Note that this is something completely different than what the question is about. The goal of the question is to create a dynamic scope variable with more than 1 depth based on a string. So to create "scope.life.meaning" and not "scope.lifeMeaning". Using $scope[the_string] will not do that. And for your specific case, remember that !undefined is actually true in javascrip, so you could actually skip the entire if statement and just do $scope[the_string] = !$scope[the_string];. Might muddle the code a bit though, so I am not sure if it is really something you would want.
    – Erik Honn
    Feb 25, 2015 at 13:37
  • @ErikHonn, actually, $scope[life.meaning]=true worked for me! Jan 4, 2017 at 7:55
  • 1
    It "works", but unless something changed in 1.6 it doesn't do the same thing as the question asks for. If you do $scope[life.meaning]=true the name of the property will be "life.meaning", and that is not what we want. We want a property called life which has a child property called meaning.
    – Erik Honn
    Jan 4, 2017 at 9:07
13

Create Dynamic angular variables from results

angular.forEach(results, function (value, key) {          
  if (key != null) {                       
    $parse(key).assign($scope, value);                                
  }          
});

ps. don't forget to pass in the $parse attribute into your controller's function

5

If you are ok with using Lodash, you can do the thing you wanted in one line using _.set():

_.set(object, path, value) Sets the property value of path on object. If a portion of path does not exist it’s created.

https://lodash.com/docs#set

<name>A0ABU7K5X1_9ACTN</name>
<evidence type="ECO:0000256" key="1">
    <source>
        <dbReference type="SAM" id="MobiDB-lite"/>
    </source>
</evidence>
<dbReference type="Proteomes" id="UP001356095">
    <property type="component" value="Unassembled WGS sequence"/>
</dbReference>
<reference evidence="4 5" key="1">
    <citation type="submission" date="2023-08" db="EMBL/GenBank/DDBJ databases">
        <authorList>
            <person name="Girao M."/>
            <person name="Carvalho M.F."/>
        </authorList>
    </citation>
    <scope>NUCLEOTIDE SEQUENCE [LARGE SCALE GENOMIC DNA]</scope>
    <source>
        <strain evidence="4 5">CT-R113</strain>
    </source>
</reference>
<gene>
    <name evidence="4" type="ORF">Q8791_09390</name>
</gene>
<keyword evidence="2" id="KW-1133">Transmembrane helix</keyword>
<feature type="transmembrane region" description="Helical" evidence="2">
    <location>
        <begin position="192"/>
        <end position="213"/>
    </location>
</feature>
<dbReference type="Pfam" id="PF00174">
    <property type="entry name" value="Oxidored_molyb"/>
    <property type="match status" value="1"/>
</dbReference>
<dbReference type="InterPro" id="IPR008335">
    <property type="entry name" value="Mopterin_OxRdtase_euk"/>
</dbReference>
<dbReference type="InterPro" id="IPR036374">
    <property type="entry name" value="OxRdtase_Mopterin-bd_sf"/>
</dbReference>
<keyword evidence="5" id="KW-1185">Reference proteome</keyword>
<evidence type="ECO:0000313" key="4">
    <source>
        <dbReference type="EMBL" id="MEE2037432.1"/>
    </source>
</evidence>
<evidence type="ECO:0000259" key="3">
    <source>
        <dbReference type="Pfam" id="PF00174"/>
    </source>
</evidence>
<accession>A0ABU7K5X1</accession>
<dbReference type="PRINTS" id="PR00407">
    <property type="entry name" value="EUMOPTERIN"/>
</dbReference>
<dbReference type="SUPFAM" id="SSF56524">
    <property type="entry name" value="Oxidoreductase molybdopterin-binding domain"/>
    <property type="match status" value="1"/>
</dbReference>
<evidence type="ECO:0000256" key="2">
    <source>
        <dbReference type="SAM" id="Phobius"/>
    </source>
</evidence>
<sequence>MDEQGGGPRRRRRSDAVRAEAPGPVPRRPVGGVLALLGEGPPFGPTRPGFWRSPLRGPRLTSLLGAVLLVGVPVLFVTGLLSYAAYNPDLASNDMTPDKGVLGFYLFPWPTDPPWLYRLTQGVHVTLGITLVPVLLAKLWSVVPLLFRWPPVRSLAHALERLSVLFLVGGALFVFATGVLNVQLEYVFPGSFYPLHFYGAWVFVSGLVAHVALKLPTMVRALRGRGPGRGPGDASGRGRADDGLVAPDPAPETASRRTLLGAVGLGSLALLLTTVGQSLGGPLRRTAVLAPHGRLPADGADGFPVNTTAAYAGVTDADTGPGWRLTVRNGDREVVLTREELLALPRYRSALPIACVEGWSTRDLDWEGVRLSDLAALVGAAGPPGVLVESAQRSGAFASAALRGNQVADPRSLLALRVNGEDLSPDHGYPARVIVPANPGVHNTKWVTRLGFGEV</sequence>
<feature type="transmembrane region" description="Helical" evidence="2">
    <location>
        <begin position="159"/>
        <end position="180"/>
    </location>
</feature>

So your example would simply be: _.set($scope, the_string, something);

4

Just to add into alread given answers, the following worked for me:

HTML:

<div id="div{{$index+1}}" data-ng-show="val{{$index}}">

Where $index is the loop index.

Javascript (where value is the passed parameter to the function and it will be the value of $index, current loop index):

var variable = "val"+value;
if ($scope[variable] === undefined)
{
    $scope[variable] = true;
}else {
    $scope[variable] = !$scope[variable];
}
4
  • This has nothing to do with the question, please stay on topic.
    – Erik Honn
    Dec 9, 2016 at 10:16
  • Sorry, thought it might help in creating dynamic variables using strings. This thread helped me out to write the above code which is working fine for me.
    – Riaz
    Dec 10, 2016 at 12:18
  • No worries, wanting to provide answers is a good start, just make sure to read the question first :) In this case it's about parsing an unknown string "a.b.c" to the object {a: {b: {c: ...}}}. But handling repeating items is a common problem so I'm glad you found something healpfull in the thread.
    – Erik Honn
    Dec 11, 2016 at 17:30
  • Oh, and as I noted on another answer, if the values are just supposed to be true/false (or undefined) you could just skip the entire logic and do $scope[variable] === !$scope[variable], since !undefined is true in javascript. Although if you are using typescript I suspect it would get mad at you!
    – Erik Honn
    Dec 11, 2016 at 17:33
3